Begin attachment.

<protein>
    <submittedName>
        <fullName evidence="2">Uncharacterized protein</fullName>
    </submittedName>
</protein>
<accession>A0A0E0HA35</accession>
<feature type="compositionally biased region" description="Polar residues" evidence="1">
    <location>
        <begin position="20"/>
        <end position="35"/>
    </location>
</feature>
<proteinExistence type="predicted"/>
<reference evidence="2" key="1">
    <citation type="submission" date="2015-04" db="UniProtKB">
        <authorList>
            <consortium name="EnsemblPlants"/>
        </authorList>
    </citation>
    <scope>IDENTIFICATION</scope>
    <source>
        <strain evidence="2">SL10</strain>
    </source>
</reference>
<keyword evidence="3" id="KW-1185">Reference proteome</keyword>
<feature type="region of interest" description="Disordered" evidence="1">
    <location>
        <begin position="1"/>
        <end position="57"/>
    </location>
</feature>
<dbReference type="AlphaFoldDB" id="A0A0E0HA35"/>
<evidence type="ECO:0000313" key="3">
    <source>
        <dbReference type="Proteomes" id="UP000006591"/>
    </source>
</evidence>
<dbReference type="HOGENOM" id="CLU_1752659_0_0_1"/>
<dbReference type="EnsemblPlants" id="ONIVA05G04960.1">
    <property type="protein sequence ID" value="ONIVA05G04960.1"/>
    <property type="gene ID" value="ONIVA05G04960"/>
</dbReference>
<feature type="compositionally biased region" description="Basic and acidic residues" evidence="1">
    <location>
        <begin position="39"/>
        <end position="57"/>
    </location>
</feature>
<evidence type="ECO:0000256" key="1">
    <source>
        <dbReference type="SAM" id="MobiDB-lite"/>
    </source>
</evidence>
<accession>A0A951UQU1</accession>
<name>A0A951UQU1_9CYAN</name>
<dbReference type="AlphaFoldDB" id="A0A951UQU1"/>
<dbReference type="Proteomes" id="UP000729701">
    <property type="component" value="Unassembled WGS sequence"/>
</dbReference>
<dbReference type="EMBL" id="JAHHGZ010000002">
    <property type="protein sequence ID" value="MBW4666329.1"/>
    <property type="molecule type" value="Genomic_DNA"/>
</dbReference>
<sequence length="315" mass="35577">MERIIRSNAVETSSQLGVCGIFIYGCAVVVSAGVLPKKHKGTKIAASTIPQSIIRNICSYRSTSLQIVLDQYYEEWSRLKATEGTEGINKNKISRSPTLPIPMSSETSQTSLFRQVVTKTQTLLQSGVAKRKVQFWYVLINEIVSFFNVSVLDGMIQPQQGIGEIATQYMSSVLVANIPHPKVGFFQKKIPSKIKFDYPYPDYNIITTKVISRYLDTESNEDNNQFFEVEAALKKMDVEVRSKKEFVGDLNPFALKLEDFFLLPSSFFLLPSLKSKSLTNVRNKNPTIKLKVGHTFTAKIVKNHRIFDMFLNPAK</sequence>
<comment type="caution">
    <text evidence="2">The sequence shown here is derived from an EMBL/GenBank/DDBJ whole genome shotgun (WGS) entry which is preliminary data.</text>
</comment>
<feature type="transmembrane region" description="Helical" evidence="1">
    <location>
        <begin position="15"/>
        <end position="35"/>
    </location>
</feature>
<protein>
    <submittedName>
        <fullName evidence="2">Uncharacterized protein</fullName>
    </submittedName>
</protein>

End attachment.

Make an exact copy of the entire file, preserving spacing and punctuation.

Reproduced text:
<protein>
    <submittedName>
        <fullName evidence="2">Uncharacterized protein</fullName>
    </submittedName>
</protein>
<accession>A0A0E0HA35</accession>
<feature type="compositionally biased region" description="Polar residues" evidence="1">
    <location>
        <begin position="20"/>
        <end position="35"/>
    </location>
</feature>
<proteinExistence type="predicted"/>
<reference evidence="2" key="1">
    <citation type="submission" date="2015-04" db="UniProtKB">
        <authorList>
            <consortium name="EnsemblPlants"/>
        </authorList>
    </citation>
    <scope>IDENTIFICATION</scope>
    <source>
        <strain evidence="2">SL10</strain>
    </source>
</reference>
<keyword evidence="3" id="KW-1185">Reference proteome</keyword>
<feature type="region of interest" description="Disordered" evidence="1">
    <location>
        <begin position="1"/>
        <end position="57"/>
    </location>
</feature>
<dbReference type="AlphaFoldDB" id="A0A0E0HA35"/>
<evidence type="ECO:0000313" key="3">
    <source>
        <dbReference type="Proteomes" id="UP000006591"/>
    </source>
</evidence>
<dbReference type="HOGENOM" id="CLU_1752659_0_0_1"/>
<dbReference type="EnsemblPlants" id="ONIVA05G04960.1">
    <property type="protein sequence ID" value="ONIVA05G04960.1"/>
    <property type="gene ID" value="ONIVA05G04960"/>
</dbReference>
<feature type="compositionally biased region" description="Basic and acidic residues" evidence="1">
    <location>
        <begin position="39"/>
        <end position="57"/>
    </location>
</feature>
<evidence type="ECO:0000256" key="1">
    <source>
        <dbReference type="SAM" id="MobiDB-lite"/>
    </source>
</evidence>
<accession>A0A951UQU1</accession>
<name>A0A951UQU1_9CYAN</name>
<dbReference type="AlphaFoldDB" id="A0A951UQU1"/>
<dbReference type="Proteomes" id="UP000729701">
    <property type="component" value="Unassembled WGS sequence"/>
</dbReference>
<dbReference type="EMBL" id="JAHHGZ010000002">
    <property type="protein sequence ID" value="MBW4666329.1"/>
    <property type="molecule type" value="Genomic_DNA"/>
</dbReference>
<sequence length="315" mass="35577">MERIIRSNAVETSSQLGVCGIFIYGCAVVVSAGVLPKKHKGTKIAASTIPQSIIRNICSYRSTSLQIVLDQYYEEWSRLKATEGTEGINKNKISRSPTLPIPMSSETSQTSLFRQVVTKTQTLLQSGVAKRKVQFWYVLINEIVSFFNVSVLDGMIQPQQGIGEIATQYMSSVLVANIPHPKVGFFQKKIPSKIKFDYPYPDYNIITTKVISRYLDTESNEDNNQFFEVEAALKKMDVEVRSKKEFVGDLNPFALKLEDFFLLPSSFFLLPSLKSKSLTNVRNKNPTIKLKVGHTFTAKIVKNHRIFDMFLNPAK</sequence>
<comment type="caution">
    <text evidence="2">The sequence shown here is derived from an EMBL/GenBank/DDBJ whole genome shotgun (WGS) entry which is preliminary data.</text>
</comment>
<feature type="transmembrane region" description="Helical" evidence="1">
    <location>
        <begin position="15"/>
        <end position="35"/>
    </location>
</feature>
<protein>
    <submittedName>
        <fullName evidence="2">Uncharacterized protein</fullName>
    </submittedName>
</protein>